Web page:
October is Domestic Violence Awareness Month, where we set aside space to allow for a greater understanding of domestic violence and how we as a community can create a safer place to live, work and belong.
I want to recognize how difficult this topic is to jump into. To say the very least, it is emotional, but in order to discuss the role violence has in our community, we have to be willing to see our own biases and where we can grow in our understanding. This process can be overwhelming, and I see how much you care by being willing to continue reading.
One of the core concepts we work with in the prevention of domestic violence is coercive control, which can be tricky to define. Coercive control is a pattern of behavior within a relationship, which over time leads to an imbalance of power and is maintained through an atmosphere of fear. A key component here is, over time, and before any abusive tactics emerge, a foundation of love and trust are built. It is through love and trust that concerning behavior are explained away, until the larger patterns of abuse become harder to see clearly.
When friends and family disclose elements of coercive control to us, we too may have difficulty understanding the situation. It is only reasonable for us to want to find solutions for loved ones who are hurting. “Why don’t you leave?” is a natural question, and has the potential to hear out the larger pattern of abuse. But, if we are not careful, it can lead to victim blaming, when our own discomfort or burnout prevents us from empathizing and listening without judgment.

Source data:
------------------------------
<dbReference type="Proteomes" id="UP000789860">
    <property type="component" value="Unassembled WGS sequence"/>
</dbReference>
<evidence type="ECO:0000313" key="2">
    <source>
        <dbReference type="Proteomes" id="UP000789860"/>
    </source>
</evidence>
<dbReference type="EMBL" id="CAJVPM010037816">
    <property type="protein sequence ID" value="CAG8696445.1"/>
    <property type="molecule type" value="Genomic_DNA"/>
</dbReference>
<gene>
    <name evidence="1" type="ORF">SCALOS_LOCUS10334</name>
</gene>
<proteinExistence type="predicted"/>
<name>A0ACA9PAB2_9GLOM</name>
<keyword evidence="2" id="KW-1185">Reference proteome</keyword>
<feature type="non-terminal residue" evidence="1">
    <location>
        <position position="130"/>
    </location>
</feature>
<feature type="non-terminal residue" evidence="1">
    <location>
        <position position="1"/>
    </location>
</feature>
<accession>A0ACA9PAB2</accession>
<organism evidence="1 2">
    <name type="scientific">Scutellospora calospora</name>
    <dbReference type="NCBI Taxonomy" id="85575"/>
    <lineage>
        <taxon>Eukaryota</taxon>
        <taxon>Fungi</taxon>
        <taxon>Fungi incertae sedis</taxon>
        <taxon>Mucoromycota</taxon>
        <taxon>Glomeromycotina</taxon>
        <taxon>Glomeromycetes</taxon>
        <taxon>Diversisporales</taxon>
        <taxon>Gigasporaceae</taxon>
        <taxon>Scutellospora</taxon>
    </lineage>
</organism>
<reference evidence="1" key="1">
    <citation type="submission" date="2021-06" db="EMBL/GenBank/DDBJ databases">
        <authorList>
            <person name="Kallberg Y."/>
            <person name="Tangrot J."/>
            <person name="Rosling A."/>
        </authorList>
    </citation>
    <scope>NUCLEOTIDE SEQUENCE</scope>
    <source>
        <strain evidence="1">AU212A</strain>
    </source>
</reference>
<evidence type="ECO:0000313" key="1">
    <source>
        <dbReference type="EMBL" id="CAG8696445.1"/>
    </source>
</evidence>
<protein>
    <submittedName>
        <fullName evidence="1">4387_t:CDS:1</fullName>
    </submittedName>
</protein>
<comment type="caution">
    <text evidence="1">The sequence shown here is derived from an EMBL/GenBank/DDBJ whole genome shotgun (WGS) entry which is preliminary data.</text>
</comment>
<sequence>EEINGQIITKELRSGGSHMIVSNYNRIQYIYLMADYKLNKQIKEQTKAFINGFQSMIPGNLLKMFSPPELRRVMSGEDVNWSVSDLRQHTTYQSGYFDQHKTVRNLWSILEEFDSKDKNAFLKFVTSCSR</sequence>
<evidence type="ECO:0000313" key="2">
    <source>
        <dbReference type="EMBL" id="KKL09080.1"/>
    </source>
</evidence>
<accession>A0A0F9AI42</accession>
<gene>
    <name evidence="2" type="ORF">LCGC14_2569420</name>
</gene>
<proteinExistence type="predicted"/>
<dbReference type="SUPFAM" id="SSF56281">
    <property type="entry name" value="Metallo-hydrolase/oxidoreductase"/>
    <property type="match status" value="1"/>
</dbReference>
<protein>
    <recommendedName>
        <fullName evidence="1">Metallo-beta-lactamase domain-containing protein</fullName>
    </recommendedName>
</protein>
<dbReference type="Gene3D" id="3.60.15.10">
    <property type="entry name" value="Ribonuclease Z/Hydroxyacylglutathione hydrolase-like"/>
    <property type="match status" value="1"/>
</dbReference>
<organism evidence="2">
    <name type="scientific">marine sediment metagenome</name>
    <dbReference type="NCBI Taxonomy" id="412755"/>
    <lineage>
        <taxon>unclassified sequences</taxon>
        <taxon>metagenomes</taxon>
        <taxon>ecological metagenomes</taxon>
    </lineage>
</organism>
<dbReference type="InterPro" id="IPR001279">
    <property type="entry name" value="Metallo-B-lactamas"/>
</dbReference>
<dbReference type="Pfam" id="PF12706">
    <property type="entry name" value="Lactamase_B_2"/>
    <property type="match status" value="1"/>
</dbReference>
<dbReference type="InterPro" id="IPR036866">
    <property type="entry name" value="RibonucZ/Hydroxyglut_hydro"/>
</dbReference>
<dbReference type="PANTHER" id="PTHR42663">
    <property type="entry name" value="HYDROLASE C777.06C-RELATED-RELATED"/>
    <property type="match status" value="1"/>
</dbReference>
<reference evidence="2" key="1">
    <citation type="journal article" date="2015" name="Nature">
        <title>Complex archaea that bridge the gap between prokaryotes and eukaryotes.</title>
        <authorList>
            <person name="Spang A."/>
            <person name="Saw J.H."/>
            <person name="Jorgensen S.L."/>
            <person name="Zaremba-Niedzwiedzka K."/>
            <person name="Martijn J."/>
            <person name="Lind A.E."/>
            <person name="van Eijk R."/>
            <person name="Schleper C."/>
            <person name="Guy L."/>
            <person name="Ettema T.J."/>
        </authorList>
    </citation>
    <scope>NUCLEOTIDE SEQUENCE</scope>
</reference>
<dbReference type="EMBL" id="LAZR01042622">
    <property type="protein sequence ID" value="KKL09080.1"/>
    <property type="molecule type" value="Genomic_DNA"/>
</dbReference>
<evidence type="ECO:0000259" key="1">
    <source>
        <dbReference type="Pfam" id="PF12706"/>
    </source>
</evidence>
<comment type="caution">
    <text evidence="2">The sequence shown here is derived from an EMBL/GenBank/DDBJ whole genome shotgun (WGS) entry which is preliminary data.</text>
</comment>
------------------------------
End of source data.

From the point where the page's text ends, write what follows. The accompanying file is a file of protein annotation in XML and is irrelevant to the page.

The greatest act of resistance to domestic violence is increasing our awareness about emotional wellness and how we can support each other in times of crisis. MAPP defines emotional wellness, as the ability to cope effectively with life and create personal enrichment through one’s work and relationships. As friends and family members that care about our loved ones impacted by domestic violence, what steps can you take to increase your own emotional wellness, and what role can we play in helping each other achieve emotional wellness? Ending violence requires an intentional effort by all of us to see where coercive control exists. We break down barriers for victims together.
Our crisis line is available 24/7 at 235-8943. For resources and how to approach this discussion contact Primary Prevention Coordinator, Sarah Borgen at email@example.com.